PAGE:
President Suharto has controlled this sprawling island archipelago for 30 years with a military fist tucked into the silky glove of progress.
Suharto's formula has been simple and effective: Give the people more goods, visions of a gilded future and information that promotes nationalism and glorifies the regime.
It worked--until satellite dishes arrived, mobile telephone towers went up in drowsy rice-growing towns such as Karawang, and computer shops brought access to the Internet.
Now Suharto, 75, faces a dilemma as he considers ways to stem the flood of outside information his advisers believe is partly responsible for the wave of recent riots in central Java, the industrial hub of Indonesia.
How can his New Order regime, whose ideology is based on economic growth with rigid social stability, control the airwaves without closing access to vital commercial data and other necessary communications?
A similar dilemma haunts other autocratic regimes in Southeast Asia, from Rangoon to Hanoi and Beijing.
Leaders there also see their authority eroded by access to a global highway where the available information often contradicts official propaganda.
In an ominous speech last month, Suharto warned: "The free flow of global information brought people in all countries closer. But this enables people to receive foreign values that can erode their sense of nationalism. So extreme is the impact of foreign influences, some people no longer care about maintaining their nation's unity."
The question in Jakarta, capital of Indonesia, is how far Suharto will go if he feels his grip is threatened by the new technology.
Monitoring devices already are attached to local computer networks to weed out inflammatory material.
"He can't stop it technically unless he pulls the plug on everyone," said a computer expert in Jakarta. "It's too late. There are too many of us out there, and there are too many ways we can travel."
Ironically, one of the first to promote the Internet was Minister for Religion Tarmizi Taher.
He believed the Net would give the outside world "a rare occasion to learn about the rich cultural treasure of Indonesian Islam."
The minister may regret his enthusiasm now.
Muslimnet, a home page launched by students of the Indonesian Institute of Sciences in Bandung last year, began to look inward rather than outward.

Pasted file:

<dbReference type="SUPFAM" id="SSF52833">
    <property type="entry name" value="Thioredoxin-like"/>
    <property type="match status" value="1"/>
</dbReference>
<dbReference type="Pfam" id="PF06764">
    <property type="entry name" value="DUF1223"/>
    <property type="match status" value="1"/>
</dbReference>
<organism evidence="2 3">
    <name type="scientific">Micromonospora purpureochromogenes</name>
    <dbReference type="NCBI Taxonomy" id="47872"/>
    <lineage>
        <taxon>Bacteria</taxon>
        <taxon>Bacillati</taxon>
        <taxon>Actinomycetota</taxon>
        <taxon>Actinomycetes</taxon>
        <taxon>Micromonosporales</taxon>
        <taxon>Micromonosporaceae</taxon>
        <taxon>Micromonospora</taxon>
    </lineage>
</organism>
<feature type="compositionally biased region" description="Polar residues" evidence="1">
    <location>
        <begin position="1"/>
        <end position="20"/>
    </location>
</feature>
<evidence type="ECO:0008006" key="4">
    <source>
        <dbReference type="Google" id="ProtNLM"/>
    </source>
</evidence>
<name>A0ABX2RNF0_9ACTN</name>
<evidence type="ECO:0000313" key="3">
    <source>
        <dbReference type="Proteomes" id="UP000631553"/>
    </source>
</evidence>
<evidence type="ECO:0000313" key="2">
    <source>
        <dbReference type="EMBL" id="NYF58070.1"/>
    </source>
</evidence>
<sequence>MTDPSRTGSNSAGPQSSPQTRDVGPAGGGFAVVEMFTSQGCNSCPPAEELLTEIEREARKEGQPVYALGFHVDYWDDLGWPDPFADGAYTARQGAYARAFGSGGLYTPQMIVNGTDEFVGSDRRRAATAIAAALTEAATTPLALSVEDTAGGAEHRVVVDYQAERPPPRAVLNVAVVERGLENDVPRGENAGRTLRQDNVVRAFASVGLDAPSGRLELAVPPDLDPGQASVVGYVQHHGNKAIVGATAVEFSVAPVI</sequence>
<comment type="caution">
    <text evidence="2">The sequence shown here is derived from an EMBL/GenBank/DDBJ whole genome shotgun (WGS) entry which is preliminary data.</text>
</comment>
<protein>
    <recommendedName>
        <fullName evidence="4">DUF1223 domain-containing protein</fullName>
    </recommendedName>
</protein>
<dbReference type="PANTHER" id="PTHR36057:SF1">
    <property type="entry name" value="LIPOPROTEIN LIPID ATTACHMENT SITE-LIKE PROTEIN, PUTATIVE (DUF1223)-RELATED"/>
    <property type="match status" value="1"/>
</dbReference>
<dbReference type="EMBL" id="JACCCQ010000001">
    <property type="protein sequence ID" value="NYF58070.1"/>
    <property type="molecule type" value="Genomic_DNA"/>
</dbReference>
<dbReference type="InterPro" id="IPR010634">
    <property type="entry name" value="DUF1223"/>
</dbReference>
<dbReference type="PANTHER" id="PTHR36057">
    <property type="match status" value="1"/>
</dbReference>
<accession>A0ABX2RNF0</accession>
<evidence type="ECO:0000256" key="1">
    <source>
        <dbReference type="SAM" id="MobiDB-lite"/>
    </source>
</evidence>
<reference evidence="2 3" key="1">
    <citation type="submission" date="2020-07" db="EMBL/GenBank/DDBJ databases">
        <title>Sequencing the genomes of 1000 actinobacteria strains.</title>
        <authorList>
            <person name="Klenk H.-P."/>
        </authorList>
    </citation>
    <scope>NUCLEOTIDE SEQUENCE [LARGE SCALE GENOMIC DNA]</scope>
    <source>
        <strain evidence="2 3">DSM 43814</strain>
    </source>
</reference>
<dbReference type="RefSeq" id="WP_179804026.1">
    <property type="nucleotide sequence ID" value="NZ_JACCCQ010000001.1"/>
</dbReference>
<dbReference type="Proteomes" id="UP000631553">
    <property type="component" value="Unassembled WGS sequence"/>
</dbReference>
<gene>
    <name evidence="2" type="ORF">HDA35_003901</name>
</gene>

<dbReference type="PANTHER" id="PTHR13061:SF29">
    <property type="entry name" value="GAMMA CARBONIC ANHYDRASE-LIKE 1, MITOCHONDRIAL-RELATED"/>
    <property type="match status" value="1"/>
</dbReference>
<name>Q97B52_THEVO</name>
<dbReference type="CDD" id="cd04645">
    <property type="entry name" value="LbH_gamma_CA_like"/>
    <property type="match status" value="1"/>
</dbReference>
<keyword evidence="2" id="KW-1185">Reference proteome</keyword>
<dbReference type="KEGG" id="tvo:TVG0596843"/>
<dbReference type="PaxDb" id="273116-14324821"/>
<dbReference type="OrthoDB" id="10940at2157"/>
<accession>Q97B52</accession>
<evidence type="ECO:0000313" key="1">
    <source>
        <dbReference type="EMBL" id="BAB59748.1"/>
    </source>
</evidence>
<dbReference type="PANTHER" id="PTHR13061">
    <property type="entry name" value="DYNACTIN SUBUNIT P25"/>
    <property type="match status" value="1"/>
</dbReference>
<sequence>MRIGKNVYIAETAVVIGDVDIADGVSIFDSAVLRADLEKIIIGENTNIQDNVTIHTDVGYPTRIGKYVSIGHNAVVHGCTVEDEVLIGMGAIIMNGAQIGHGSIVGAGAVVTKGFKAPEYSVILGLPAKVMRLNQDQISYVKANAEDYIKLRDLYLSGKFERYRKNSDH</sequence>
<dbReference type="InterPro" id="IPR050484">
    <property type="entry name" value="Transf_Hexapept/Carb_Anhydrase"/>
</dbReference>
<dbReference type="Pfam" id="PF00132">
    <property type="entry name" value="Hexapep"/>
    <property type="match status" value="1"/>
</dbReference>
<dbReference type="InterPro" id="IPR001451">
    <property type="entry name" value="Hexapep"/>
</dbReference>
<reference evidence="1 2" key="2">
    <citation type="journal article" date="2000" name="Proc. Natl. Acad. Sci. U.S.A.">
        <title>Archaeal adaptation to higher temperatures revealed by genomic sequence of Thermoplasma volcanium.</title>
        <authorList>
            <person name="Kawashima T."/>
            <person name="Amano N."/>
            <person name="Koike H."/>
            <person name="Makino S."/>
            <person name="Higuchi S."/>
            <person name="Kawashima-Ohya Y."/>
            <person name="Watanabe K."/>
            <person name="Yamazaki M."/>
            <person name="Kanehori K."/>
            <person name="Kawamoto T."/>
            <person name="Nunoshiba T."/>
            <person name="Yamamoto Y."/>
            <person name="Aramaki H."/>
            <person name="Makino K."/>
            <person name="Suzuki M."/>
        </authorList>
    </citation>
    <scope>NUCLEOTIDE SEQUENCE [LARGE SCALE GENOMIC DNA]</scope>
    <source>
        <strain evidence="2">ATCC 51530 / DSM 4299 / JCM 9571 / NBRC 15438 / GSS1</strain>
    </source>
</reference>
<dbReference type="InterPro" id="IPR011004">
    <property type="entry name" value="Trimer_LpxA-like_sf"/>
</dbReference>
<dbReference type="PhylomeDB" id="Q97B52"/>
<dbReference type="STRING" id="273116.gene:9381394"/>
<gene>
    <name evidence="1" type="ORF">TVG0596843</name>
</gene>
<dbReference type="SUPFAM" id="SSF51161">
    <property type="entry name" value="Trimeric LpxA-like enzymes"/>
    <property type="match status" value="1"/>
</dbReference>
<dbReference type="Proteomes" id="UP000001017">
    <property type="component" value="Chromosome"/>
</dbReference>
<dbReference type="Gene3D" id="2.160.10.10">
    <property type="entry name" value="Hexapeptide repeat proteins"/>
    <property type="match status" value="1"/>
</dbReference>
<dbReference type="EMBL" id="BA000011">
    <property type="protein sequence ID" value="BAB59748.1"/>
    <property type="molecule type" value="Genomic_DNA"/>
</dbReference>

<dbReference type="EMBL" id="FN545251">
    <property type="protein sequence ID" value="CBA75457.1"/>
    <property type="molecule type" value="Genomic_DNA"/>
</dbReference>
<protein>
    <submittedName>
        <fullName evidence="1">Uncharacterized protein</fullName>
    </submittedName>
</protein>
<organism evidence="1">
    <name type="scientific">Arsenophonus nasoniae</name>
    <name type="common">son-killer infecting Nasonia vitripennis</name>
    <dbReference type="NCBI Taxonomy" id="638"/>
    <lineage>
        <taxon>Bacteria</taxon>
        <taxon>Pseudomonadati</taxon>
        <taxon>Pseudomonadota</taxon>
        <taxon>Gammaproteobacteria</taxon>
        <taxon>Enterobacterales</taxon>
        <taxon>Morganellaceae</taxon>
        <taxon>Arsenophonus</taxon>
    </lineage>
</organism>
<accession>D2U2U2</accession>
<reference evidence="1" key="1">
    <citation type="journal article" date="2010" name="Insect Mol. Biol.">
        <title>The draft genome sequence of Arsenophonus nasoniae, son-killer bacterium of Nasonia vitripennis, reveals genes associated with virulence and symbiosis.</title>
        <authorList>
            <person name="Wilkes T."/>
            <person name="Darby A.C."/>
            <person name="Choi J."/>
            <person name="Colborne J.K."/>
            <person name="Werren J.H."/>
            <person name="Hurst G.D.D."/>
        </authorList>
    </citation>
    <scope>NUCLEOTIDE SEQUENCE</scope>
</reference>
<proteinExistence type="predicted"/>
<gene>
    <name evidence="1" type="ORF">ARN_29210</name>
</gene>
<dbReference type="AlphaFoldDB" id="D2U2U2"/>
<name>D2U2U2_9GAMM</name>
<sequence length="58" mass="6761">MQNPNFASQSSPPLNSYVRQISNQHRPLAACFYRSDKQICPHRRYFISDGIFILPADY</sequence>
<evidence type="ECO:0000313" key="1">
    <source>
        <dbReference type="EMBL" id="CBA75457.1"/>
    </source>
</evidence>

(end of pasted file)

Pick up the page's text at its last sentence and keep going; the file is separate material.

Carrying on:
The desired transfer of ideas through e-mail turned into a slugging match with Isnet, founded by overseas Indonesian students in 1989. Their e-mail from around the world was far more militant than the scholarly exchange of ideas Muslimnet had envisaged. Sunnis and Shiites trade insults over the interpretation of the Koran and the role of women.
In the end a monitoring device was added to Muslimnet to erase "inflammatory remarks." Moderate Muslim leaders like Mohammad Ridlo appealed for finding common ground, keeping the e-mail clean and concentrating on debates about education, poverty and economic welfare rather than dogma.
But while Muslimnet provides demure guidelines on food and beverages permitted under Muslim law--a list that infuriated Coca-Cola when the soft drink was left out--Isnet is soliciting funds to build new mosques and provide more scholarships for Indonesian students to go abroad.
Officially, 50,000 Indonesians cruise cyberspace out of a population of 200 million.
But tens of thousands more are piggy-backing on their access in a country where a new middle class can easily afford computers and Muslim institutes offer classes on how to use them.
Piggybacking also is popular among many TV viewers, who decorate rooftops with satellite dishes and capture dozens of international channels from Australia, Europe and the U.S.
Such global reception allows people in East Timor, the former Portuguese colony invaded by Indonesia, to watch Portuguese TV, which is highly sympathetic to the region's independence-seeking rebels.
In its own way the small town of Karawang, 30 miles east of Jakarta, is symptomatic of the information revolution.
The satellite dishes can pick up overseas news not mentioned in domestic news broadcasts.
That was how local residents learned about bloody ethnic riots in West Kalimantan (Borneo) and the burning and looting of Chinese shops throughout Java.
The vivid images of burned villages had an effect that would not have displeased the president: The town festooned itself with the yellow flags of Golkar, the government party. Homeowners dabbed "Muslim" on their fences and outside walls.
It had a different effect in Rengasdengklok, a little town a few miles up the road inhabited by people marginalized in the rush to make money, a town of unemployed and illiterate folks who seek solace in the mosques and follow the teaching of their local spiritual leader.
In an all-night rampage last month, a Muslim mob there trashed Chinese homes, torched a Protestant church and a Chinese temple and left the town bewildered and searching for an explanation.
"We never had any problem in this town before," said Ety Wisuda, an ethnic Chinese whose home was ransacked and stoned. "But a new telephone tower allows people now to talk on cellular phones to relatives in other towns, and some can now watch television.
"It was after they saw the riots in other Java towns on TV that the mob came out. I'm sure it was what they saw on TV that made them do it," she said.